Archive for April, 2016

  • April 11th, 2016 Posted by Dan Stech

    Are You Letting Your Employer Brand Breathe?

    As an HR professional, you will likely ‘experience’ your employer brand an average of 6-9 times before even one single job candidate or internal employee sees it. It’s easy to develop ‘creative fatigue’ too soon when it comes to the public implementation of your employer brand. This is something we all (HR and agency folks alike) should avoid.

    If you engage a recruitment marketing agency to discover and develop your brand, here’s how the math will likely go:

    Brand Experience #1

    Your agency implements creative discovery methods (surveys, focus groups, etc.) to establish the data upon which your brand will be built.

    Brand Experiences #2 through #4

    Next, an employer brand promise, employer brand attributes and Employee Value Proposition is proposed that encapsulates the essence of your brand promise. The EVP language is refined and finalized.

    Brand Experiences #5 through #8

    Your agency’s creative department develops the brand through different copy and concept choices; a single concept is chosen; creative changes are made; a final creative platform is born.

    Brand Experience #9

    The brand creative is implemented in various media according to a planned strategy and pushed out — for the first time — to external and internal audiences.

    What’s the takeaway here?

    Your employer brand needs more time to run than you think. Its internal development period shouldn’t count. You’ve invested precious resources into discovering and creating your true, authentic brand. Let it work for you!!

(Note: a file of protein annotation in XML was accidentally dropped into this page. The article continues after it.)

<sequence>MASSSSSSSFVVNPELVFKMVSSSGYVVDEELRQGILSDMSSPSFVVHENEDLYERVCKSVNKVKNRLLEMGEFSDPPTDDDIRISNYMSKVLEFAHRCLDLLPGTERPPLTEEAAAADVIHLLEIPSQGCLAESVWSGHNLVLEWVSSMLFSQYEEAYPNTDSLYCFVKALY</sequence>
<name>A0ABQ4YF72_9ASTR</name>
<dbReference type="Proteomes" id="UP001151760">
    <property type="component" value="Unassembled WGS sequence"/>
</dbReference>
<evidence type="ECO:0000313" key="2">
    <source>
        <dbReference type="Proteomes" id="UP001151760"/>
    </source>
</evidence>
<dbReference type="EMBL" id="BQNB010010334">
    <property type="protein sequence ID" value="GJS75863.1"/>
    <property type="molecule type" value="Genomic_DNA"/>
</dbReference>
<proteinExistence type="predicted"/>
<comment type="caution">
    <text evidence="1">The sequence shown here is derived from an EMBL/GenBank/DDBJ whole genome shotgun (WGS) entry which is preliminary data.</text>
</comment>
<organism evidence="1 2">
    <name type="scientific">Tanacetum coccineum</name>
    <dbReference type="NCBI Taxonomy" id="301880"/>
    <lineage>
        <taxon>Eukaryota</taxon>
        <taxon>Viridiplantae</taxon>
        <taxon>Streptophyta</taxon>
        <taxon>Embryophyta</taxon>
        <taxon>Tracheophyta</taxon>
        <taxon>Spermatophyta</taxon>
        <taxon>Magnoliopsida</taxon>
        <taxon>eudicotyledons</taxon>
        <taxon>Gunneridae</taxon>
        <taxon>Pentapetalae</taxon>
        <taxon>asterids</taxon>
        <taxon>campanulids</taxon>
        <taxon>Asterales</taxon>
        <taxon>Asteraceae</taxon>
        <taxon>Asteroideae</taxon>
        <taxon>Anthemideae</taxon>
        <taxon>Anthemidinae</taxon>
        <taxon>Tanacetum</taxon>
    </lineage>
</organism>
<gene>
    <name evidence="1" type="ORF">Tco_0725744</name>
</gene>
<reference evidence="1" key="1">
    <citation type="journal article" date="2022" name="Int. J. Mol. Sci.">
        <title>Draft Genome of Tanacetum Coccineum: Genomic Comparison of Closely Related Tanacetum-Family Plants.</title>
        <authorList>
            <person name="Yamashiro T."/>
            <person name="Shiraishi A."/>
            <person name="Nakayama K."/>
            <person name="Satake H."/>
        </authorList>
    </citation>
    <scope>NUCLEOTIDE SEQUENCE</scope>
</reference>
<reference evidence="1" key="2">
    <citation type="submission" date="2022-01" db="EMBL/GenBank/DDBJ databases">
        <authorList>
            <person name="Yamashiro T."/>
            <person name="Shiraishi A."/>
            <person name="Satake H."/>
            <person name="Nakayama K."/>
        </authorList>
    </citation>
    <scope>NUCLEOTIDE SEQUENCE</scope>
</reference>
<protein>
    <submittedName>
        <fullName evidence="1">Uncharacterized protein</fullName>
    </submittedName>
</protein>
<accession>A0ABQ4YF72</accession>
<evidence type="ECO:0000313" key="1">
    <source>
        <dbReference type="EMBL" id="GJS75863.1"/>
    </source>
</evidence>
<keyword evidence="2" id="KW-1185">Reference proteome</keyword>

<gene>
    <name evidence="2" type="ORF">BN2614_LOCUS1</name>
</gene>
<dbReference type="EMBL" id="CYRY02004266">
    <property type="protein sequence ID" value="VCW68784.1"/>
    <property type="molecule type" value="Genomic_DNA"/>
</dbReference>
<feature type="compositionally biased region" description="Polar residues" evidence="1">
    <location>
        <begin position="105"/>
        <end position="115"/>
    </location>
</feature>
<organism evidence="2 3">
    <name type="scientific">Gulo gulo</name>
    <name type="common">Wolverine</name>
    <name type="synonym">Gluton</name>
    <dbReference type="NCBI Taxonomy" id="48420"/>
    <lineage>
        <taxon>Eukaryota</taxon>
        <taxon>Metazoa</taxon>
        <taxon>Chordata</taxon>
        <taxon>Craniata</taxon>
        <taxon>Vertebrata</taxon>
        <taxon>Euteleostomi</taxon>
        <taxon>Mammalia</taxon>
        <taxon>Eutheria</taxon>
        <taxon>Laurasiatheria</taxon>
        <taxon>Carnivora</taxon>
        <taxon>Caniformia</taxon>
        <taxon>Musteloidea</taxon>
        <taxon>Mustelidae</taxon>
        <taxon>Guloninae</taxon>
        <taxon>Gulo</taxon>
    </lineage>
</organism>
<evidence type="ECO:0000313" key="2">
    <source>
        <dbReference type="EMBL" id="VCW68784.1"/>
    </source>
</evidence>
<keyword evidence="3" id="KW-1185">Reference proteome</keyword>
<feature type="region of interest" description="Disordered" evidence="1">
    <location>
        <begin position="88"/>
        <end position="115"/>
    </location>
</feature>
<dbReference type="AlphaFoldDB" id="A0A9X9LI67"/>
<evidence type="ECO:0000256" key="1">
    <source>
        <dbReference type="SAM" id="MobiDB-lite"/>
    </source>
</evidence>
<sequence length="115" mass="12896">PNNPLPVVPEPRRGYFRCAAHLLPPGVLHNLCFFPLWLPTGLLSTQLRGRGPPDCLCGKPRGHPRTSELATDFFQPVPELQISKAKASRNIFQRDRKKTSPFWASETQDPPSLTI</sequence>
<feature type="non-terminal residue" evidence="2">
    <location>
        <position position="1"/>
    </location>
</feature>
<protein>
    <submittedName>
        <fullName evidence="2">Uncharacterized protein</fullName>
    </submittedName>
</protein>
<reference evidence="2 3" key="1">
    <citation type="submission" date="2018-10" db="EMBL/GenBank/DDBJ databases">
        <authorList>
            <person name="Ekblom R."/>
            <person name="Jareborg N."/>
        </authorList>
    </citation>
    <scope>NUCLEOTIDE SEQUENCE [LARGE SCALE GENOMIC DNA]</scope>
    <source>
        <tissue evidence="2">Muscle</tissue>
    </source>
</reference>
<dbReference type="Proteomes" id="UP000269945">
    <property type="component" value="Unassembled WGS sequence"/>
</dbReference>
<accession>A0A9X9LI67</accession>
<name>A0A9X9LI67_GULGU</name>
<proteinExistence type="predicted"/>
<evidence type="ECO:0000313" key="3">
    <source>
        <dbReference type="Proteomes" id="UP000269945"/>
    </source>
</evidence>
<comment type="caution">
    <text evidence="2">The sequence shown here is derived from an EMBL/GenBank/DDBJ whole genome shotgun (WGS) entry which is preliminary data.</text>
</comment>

What if the De Beers Diamond Company abandoned its slogan “A diamond is forever” for something catchier before it was time? De Beers is the messaging gold standard (OK, diamond standard) in its industry, running its brand theme for generations and consistently relying on simple black-and-white advertisements. Or, what if Coke updated its universally recognized red and white color pallet after one year because the next season’s trending colors were teal and orange?

    Employer brands are living, breathing entities.

    Let’s give them time and space to go through the stages of any key messaging campaign. With a nod to the Yale Model of Persuasive Communication, these are:

    • Presentation/Introduction
    • Attention/Awareness
    • Understanding/Acceptance
    • Traction/Audience Participation
    • Sustained/Growing Momentum
    • Iconic Status/Perception of Permanence

    Of course, your employer brand may be strategically tweaked and/or refreshed when needed. Any sound recruitment marketing agency will monitor the performance of your brand and make appropriate adjustments. An update may also be considered if you have undergone a major organizational change that directly alters your employment proposition.

    • What will and should remain the same?
    • Is the authentic story behind your brand? 
    • How it distinguishes your organization’s vision, values, culture, mission, and employment experience?

    So, how long should an employer brand campaign run?

    The definitive answer is: it depends. Every company and situation is different. What I know is that employer brands shouldn’t be pulled too early. The distinctive employment promise you deliver…the story of what you stand for…of how you are different than all other companies in your hiring and engagement space…deserves to be told and celebrated. It deserves its due time.

    That’s my say. I’m sticking to it.